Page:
The door opened and in walked the most beautiful woman Amelia had ever seen. Porcelain skin, eyes to die for and hair so perfect Amelia wanted to bury her face in it. She looked like a starlet who had waltzed off some imaginary fifties chat show with her wide, faint-yellow skirt, brunette curls and shock of crimson lipstick. Though there was something that didn’t sit quite right. Probably the red Converse. Again jarring slightly, a cruel looking metal choker clung to her neck, a red light glowing like a demon’s eye at its centre.


‘This is Vika Noire,’ said Claxton, ‘you two will be friends. When you were tested we found you posses attributes that would benefit our program, twinned with your fearlessness and willingness to fight. There are six girls currently in residence here, but you two are sworn to a secrecy that far surpasses the documents they have signed.’


Vika looked bored, as though she’d heard it all before, thumbing her choker like a fresh wedding ring.


‘One thing though Amelia, don’t believe you’re not replaceable. We can and will replace you should you muck up and then you’ll wish you were dead. Firm but fair, that’s our motto.’


He smiled again. What a bastard. Amelia stared at Vika, her eyes gave away nothing save for sadness. Would she be able to fill her in on what on earth she’d let herself in for?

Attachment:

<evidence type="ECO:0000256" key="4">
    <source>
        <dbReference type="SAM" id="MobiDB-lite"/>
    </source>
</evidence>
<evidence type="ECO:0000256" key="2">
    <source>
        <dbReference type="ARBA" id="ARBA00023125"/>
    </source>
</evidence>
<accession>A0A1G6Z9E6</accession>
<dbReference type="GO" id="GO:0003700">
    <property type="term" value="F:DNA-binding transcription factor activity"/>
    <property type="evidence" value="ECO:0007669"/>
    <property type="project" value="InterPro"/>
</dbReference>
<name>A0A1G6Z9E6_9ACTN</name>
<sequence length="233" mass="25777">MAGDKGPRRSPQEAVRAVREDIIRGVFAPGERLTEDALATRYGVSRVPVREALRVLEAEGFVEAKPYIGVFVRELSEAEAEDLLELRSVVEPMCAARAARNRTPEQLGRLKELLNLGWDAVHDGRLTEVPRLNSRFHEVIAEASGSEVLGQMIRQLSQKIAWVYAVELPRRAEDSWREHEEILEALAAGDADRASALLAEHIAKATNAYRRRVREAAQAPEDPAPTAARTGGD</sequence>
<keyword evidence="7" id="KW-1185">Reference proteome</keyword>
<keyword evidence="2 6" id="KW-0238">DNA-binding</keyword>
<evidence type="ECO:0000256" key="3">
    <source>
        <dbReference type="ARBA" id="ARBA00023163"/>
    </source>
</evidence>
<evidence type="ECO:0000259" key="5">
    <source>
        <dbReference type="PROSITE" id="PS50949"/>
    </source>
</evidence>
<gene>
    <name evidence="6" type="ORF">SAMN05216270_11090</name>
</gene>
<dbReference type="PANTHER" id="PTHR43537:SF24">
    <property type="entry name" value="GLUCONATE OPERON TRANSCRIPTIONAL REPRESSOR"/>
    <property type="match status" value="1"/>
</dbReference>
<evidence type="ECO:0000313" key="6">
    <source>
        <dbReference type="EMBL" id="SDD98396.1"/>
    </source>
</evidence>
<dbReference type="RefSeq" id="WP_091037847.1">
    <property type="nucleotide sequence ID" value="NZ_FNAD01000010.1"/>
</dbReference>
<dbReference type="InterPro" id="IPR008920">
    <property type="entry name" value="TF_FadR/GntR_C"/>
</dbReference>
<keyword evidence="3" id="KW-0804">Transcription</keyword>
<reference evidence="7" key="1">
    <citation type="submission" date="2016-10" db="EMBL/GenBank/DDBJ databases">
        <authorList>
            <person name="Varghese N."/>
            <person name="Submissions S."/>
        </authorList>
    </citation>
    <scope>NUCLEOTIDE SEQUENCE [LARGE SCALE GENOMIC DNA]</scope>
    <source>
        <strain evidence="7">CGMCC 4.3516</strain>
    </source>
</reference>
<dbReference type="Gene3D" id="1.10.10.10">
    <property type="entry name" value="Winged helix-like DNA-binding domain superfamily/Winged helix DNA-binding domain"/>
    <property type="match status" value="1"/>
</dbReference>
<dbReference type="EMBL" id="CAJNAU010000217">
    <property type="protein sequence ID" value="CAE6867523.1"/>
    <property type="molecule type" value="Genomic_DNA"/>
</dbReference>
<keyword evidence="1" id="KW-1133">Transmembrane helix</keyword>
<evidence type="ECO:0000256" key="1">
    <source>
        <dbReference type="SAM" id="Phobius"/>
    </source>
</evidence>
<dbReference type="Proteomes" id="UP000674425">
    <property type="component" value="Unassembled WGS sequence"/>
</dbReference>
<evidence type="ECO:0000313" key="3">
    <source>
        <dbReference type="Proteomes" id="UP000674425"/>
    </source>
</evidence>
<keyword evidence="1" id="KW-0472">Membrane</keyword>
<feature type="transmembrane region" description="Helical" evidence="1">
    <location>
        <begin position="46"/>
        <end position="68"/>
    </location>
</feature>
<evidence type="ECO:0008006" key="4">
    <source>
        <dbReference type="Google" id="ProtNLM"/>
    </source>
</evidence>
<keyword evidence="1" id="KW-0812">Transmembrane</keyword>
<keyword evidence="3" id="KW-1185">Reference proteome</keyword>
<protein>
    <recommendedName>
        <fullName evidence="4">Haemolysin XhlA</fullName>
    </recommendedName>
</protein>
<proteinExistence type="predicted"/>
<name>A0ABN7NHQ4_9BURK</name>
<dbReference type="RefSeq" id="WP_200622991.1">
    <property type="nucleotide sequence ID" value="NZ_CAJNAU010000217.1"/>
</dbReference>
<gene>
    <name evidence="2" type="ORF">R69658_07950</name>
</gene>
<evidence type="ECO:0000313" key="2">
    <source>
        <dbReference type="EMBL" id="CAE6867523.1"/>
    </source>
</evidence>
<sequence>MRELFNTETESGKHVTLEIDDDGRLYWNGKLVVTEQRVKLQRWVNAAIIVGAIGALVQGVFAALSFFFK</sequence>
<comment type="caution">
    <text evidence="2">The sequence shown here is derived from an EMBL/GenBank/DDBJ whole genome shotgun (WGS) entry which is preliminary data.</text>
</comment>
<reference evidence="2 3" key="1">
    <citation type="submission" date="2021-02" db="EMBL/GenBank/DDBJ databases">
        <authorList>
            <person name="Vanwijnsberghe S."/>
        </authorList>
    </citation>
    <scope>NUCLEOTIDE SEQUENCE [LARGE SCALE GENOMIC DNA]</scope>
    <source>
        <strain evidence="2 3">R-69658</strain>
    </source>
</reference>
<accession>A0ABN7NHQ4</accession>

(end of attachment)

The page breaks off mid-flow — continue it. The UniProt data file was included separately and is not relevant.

Amelia waited patiently for Claxton to speak as he took a seat next to her in the manor’s grand dining room. She laid her knife and fork beside each other on her plate and sat back, wiping a greasy hand on a long grey shirt sleeve when she thought nobody had noticed, the clearing of a throat told her that someone had. One of the manor’s servants took the plate away and Amelia gave her thanks.


‘I take it you and Vika are well acquainted by now?’ said Claxton.


‘Not at all,’ she said. ‘I ask questions but she says nothing. She’s told me to fuck off once or twice.’


Claxton traced a line with his finger across the wooden table. ‘She’s like that. She needs defrosting.’


Amelia shrugged. ‘She wished me good morning and goodnight the other day.’


‘Well that’s something,’ he said.


‘Doesn’t she ever leave this place?’


He shook his head. ‘She is under house arrest. Unless she’s allowed out for a jaunt of course. We call her jaunts missions.’


Funny bastard, she thought.


‘You’ll have much the same treatment. Access to house and grounds only unless you’re out on reconnaissance, those are the rules.’


When Amelia wasn’t working on defrosting Vika Noire, she explored the house and grounds with surprising freedom, despite the constant feeling of being watched. She hadn’t fared much better with the other girls who so far had kept themselves to themselves and knew each other mainly by nicknames – the Mata Hari and Ci-Ci “Wetwork” Wyndham, for example.